The most difficult part….. Everything! Not being able to care for my son, loss in appetite, restlessness, having to convince people that I was going to be okay and not die. Not to mention the fact that the very medicine that was supposed to save my life….. I was allergic to it. So before every treatment I had to take a dose of bendryl. I had 6 treatments in total. Broken in half because my tumor shrunk so fast that the doctor needed proof that I actually had a tumor. After the 6 treatments every 2 weeks I had 30 days of radiation. 

Question: How did you get through all the tough issues that come from a diagnosis?

Answer: I honestly got through the tough times with the help of God. For no other reason would I be here today with a testimony of healing.

Question: Did you turn to family for support?

Answer: My husband was my biggest supporter along with my family, church family, friends and co workers.

Question: Did the DBCC help you? Or did you have an outside support system like a church or sorority or friends or coworkers who you counted on?

Answer: The DBCC helped me out a lot. They were always ready to have someone talked to me if I had any questions or just needed someone to talk to. Everyone was always there to cheer me on and encourage me every step of the way. 

Question: Did breast cancer run in your family? I know your sister is also a survivor. Did you guys speak about your risk factors before being diagnosed – or do you do so now – especially for the future generations?

Answer: My breast cancer was genetic. I thank God for my plastic surgeon who suggested that I get genetics testing before getting reconstruction. It is at that point I found out it was genetic. At that point I only knew that my grandmother died of ovarian cancer. I was then able to get my second breast removed and help reduce the chance of it coming back.  From that I was able to tell my sister and all relatives that it was genetic. I begged my sister to get testing, unfortunately  that didn’t happen and before long she was diagnosed.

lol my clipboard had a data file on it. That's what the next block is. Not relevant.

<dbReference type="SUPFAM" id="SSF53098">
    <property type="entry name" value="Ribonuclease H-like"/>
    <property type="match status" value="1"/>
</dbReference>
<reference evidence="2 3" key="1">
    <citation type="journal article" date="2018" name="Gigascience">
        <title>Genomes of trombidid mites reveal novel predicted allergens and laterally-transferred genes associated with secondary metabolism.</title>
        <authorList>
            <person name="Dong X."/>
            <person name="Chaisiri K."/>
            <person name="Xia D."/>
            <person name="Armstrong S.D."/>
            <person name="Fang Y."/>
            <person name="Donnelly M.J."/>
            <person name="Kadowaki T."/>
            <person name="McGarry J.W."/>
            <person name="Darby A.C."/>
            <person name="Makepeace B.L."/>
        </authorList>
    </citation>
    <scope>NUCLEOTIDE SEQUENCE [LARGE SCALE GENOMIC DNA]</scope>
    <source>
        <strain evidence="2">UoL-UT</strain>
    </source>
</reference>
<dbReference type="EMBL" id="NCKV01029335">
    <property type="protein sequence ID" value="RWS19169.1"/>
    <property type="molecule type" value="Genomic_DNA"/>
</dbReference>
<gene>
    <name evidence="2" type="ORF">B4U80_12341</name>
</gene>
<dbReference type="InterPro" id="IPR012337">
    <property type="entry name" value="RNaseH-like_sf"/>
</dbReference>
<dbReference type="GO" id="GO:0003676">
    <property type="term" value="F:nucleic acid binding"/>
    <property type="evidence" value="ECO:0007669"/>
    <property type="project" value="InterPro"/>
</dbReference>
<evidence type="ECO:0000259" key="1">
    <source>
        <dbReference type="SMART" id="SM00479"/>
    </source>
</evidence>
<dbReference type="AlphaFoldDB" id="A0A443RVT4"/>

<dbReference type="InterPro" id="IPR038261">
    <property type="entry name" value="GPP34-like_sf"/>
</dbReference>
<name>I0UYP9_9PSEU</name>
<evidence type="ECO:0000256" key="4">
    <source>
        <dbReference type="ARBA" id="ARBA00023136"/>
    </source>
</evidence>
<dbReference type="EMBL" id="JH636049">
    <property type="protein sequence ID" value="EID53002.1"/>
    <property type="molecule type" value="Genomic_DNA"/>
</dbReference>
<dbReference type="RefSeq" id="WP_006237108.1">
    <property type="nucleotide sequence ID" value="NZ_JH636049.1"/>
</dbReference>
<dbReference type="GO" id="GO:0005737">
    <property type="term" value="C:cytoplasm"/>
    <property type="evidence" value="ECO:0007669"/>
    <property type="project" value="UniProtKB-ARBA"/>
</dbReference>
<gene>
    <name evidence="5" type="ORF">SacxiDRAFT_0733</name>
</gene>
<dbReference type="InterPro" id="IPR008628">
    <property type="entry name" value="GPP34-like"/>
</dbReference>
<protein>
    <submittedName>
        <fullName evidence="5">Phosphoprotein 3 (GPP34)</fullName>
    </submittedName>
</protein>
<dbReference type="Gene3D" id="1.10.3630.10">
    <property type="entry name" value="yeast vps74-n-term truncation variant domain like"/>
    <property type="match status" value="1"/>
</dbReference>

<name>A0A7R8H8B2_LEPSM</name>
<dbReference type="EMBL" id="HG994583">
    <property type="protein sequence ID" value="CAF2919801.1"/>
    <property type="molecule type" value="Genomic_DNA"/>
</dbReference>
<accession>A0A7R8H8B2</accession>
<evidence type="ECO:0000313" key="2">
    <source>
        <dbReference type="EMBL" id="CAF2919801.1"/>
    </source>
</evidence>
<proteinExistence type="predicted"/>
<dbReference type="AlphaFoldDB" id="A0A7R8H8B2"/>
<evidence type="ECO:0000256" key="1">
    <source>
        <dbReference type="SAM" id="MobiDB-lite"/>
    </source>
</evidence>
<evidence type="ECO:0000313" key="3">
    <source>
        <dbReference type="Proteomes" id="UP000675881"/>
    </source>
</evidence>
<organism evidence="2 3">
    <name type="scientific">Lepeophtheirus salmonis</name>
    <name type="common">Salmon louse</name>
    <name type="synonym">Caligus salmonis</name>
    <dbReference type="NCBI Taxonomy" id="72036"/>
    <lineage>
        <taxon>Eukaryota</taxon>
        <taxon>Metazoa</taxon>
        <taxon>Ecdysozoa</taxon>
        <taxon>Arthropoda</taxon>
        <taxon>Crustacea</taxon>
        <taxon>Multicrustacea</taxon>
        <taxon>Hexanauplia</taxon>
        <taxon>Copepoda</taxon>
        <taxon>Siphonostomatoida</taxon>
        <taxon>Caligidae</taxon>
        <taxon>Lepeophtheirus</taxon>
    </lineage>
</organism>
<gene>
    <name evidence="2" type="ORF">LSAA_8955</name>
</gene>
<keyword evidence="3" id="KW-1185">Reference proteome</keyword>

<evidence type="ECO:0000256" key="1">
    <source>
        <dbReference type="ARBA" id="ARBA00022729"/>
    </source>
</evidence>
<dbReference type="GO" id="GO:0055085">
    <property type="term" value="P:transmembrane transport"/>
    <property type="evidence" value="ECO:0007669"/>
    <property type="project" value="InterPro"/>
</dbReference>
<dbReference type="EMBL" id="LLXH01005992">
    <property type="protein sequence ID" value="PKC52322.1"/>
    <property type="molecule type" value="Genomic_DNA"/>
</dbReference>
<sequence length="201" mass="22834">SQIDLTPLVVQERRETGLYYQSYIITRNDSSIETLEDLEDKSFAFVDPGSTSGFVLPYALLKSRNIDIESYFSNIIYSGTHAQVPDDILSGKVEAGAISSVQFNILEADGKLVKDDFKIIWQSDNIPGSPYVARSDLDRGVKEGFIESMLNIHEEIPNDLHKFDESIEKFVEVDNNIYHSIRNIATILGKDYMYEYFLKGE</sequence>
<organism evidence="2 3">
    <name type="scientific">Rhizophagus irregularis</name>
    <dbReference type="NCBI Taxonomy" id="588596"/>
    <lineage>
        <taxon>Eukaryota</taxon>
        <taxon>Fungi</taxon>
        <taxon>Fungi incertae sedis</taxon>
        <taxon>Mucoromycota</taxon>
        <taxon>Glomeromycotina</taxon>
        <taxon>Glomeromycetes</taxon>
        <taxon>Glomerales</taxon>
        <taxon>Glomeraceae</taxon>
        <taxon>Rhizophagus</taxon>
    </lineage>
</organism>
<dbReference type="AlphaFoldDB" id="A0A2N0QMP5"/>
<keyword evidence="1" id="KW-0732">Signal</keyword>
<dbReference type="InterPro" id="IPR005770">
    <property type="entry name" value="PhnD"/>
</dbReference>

Question: What advice would you give to a black woman who has just been diagnosed with breast cancer? Is there anything you wish you knew before that might have helped you along your journey?

Answer: The advice that I would give is don’t give up! Your story does not end with a diagnosis. Have Faith. A doctor once told me that it is really mind over matter. Don’t allow your mind and the things people may say dictate how you heal and survive. You can make it. Go get genetics testing, find out if it runs in your family, there is preventative work that can be done.  The one thing I wish I knew, was to get genetics testing before I had my surgeries.

Question: How are you today?

Answer: I feel amazing and grateful that God would heal me and continue to add years to my life. I’m also grateful for my support group that still encourages me and celebrates my life.  I have so many reminders of what I went through physically that keeps me humble and helps me to remember that I need to share my story and information with others.